Dated CIA Paper on Pollard Dragged Through Media Mud
The Jerusalem Post - November 22, 1994
On the ninth anniversary of his arrest, Jonathan Pollard was back in the
headlines yesterday when a dated CIA statement was published by a defense
newsletter, and then circulated by most American news organizations.
CIA documents say Pollard should be kept in prison because he knows too much
and has shown he will still divulge national secrets, Defense Week reported
In Langley, Virginia, the CIA sought to distance itself from the story.
"This is not new," said Mark Mansfield, a spokesman for the CIA.
The CIA statement on Pollard was written last April in response to a question
that had been asked at hearings held by the Senate Select Committee on
Intelligence, said Mansfield.
The CIA's answer, on behalf of "the whole intelligence community," Mansfield
said, stated that Pollard was a continuing security risk.
In its official answer, the CIA also said, "Pollard is not a violent criminal.
However, he retains the ability to harm our national security because of his
intelligence, his power of recollection, his history of significant emotional
instability, his history of drug abuse and his overriding loyalty to another
That material was part of the transcript that was sent to the US Government
Printing Office on July 21 and became available about a week later, according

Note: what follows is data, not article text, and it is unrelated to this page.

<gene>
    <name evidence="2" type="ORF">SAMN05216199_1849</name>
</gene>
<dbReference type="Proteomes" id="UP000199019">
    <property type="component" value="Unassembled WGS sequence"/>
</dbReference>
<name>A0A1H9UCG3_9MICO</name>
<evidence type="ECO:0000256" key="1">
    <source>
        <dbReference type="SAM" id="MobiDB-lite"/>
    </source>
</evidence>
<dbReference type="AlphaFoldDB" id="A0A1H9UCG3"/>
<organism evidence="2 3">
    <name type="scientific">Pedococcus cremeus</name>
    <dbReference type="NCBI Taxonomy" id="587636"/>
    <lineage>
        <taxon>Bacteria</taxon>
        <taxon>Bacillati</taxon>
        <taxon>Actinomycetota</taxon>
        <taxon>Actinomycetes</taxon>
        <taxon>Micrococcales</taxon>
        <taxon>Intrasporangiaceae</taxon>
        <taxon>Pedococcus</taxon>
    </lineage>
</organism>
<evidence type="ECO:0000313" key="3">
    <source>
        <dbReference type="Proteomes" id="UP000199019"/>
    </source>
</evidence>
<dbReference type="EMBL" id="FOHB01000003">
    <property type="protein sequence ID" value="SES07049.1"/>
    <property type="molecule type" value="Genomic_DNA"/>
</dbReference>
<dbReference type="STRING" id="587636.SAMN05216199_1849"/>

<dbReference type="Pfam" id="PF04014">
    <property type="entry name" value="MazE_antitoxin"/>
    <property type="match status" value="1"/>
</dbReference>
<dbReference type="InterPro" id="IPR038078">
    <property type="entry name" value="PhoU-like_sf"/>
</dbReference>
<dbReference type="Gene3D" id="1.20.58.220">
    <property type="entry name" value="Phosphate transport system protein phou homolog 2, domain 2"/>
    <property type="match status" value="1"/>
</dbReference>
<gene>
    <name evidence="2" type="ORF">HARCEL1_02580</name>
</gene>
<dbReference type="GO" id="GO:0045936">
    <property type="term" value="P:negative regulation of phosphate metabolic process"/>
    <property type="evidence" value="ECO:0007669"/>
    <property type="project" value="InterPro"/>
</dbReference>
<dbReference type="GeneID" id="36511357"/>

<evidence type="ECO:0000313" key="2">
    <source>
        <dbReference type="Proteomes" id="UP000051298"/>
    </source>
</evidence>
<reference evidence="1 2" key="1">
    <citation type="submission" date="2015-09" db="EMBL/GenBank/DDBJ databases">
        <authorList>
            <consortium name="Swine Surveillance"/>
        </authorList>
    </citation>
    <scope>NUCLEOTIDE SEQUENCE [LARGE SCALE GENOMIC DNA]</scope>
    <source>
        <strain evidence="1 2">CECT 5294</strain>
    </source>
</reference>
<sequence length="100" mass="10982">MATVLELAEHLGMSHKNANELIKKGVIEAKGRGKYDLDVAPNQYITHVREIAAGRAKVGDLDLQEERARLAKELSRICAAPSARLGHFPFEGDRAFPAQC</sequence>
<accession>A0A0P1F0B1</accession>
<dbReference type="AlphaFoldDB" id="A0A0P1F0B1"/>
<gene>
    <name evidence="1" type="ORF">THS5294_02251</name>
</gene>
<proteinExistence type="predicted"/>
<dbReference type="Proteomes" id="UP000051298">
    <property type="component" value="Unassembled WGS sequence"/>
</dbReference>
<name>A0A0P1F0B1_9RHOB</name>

to a committee staff member.
Defense Week's story indicated that the CIA comments were made in April.
"I don't know why it's news to either Defense Week or to the vast array of
reporters who picked up on it," said Nancy Luque, who has been Pollard's
attorney since the beginning of September. "It's no accident that these old,
unsubstantiated claims are being trotted out on the day [Prime Minister]
Rabin is in Washington".
It was unclear whether Rabin raised the issue of Pollard's release during his
meeting with President Clinton yesterday.
Pollard, who was arrested in 1985 outside the Israeli Embassy in Washington,
was convicted of spying for Israel in 1987 and was sentenced to life in
prison. Last year, outgoing Defense Secretary Les Aspin recommended that
Clinton not give leniency to Pollard, saying the one-time Navy analyst had
tried to slip classified information into 14 letters.